Transgender advocates are calling Tennessee “the state of hate” in response to a series of new laws aimed at protecting biological women.
LGBTQ activists see the laws as discriminatory to transgenders and say the Republican-run state is increasingly hostile to transgender rights. They’re also threatening legal action.
“Tennessee has gone well above board to go after trans folks,” said Sasha Buchert, an attorney for Lambda Legal, a pro-LGBTQ legal group. “This isn’t about policy, it’s about prejudice”
Since March, there have been at least four new laws implemented in the Volunteer State that involve the rights of transgender individuals and biological women.
Tennessee Gov. Bill Lee, a Republican, signed into law in March a ban on trans athletes competing in women’s sports. He said the measure would “ensure fair competition.”
During the past week, Mr. Lee signed a bill that allows individuals to sue a school if they are in the same bathroom with a transgender individual, reasoning that schools should offer transgenders a single-person restroom option.
Earlier this week, he signed a law that bans trans-minors from receiving gender-affirming medical treatment.
When signing the women’s sports bill, Mr. Lee said it would “preserve women’s athletics and ensure fair competition” and blamed the Biden administration for making the new state law necessary.
“This legislation responds to damaging federal policies that stand in opposition to the years of progress made under Title IX and I commend members of the General Assembly for their bipartisan work,” he said.
Tennessee also requires parents to be given 30 days notice when a school district plans to teach students about gender identity or sexual orientation. That legislation was enacted last month.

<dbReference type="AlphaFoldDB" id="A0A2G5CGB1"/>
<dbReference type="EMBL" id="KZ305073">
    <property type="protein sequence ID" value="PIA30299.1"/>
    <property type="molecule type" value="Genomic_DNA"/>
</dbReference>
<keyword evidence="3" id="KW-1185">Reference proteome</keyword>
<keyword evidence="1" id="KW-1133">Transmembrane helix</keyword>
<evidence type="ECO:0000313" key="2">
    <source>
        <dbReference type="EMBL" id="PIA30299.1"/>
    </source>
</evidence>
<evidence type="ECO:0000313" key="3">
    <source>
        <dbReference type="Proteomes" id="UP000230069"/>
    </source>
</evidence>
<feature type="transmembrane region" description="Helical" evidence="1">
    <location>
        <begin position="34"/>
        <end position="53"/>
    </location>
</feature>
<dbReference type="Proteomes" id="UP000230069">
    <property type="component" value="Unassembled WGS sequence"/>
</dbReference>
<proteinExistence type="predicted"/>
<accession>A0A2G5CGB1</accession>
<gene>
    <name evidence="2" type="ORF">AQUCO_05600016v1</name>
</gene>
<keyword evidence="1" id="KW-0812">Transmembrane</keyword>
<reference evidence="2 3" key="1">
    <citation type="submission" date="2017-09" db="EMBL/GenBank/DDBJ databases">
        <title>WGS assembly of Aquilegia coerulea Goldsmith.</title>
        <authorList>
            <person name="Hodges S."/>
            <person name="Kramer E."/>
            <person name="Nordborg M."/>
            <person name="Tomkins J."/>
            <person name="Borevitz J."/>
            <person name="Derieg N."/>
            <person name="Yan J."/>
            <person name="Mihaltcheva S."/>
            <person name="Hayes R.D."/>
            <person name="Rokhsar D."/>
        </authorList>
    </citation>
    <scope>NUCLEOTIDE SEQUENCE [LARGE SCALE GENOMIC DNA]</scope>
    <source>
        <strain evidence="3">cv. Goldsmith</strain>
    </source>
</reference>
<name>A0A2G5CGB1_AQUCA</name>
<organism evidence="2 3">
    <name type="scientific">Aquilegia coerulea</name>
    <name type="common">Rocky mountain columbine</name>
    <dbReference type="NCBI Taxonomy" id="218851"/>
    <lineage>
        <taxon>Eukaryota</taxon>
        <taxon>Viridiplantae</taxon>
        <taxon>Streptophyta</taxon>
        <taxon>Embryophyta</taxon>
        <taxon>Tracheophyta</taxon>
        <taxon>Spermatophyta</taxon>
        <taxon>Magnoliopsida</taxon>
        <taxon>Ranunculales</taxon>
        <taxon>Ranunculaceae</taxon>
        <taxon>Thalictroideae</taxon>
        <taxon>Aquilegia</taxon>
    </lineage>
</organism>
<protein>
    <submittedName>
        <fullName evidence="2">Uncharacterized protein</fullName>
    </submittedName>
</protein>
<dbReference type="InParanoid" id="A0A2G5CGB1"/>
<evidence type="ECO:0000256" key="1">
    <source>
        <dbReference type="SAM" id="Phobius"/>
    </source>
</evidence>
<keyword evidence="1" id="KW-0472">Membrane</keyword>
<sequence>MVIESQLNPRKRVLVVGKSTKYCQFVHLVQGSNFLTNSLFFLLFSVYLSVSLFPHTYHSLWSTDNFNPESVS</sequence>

The governor’s office did not immediately respond to a request for comment about the criticism from transgender activists.
Though not the first state to begin passing these types of measures, Tennessee has recently picked up the pace and Mr. Lee has been laser-focused on protecting biological women’s rights.
“The governor has been very thoughtful about trying to lean into this issue,” said Penny Nance, president of Concerned Women for America.
Ms. Nance noted other red states are also passing laws to protect the rights of biological women like Idaho, Alabama, Arkansas, Mississippi, Montana, and West Virginia.
She said one of her top concerns is about predators going into public restrooms, not just on the transgender rights aspect of some of these big-box stores opening women’s restrooms to transgender people.
“It’s about predatory men who will say anything to gain access to women and children,” she said. “People who are predators prey.”
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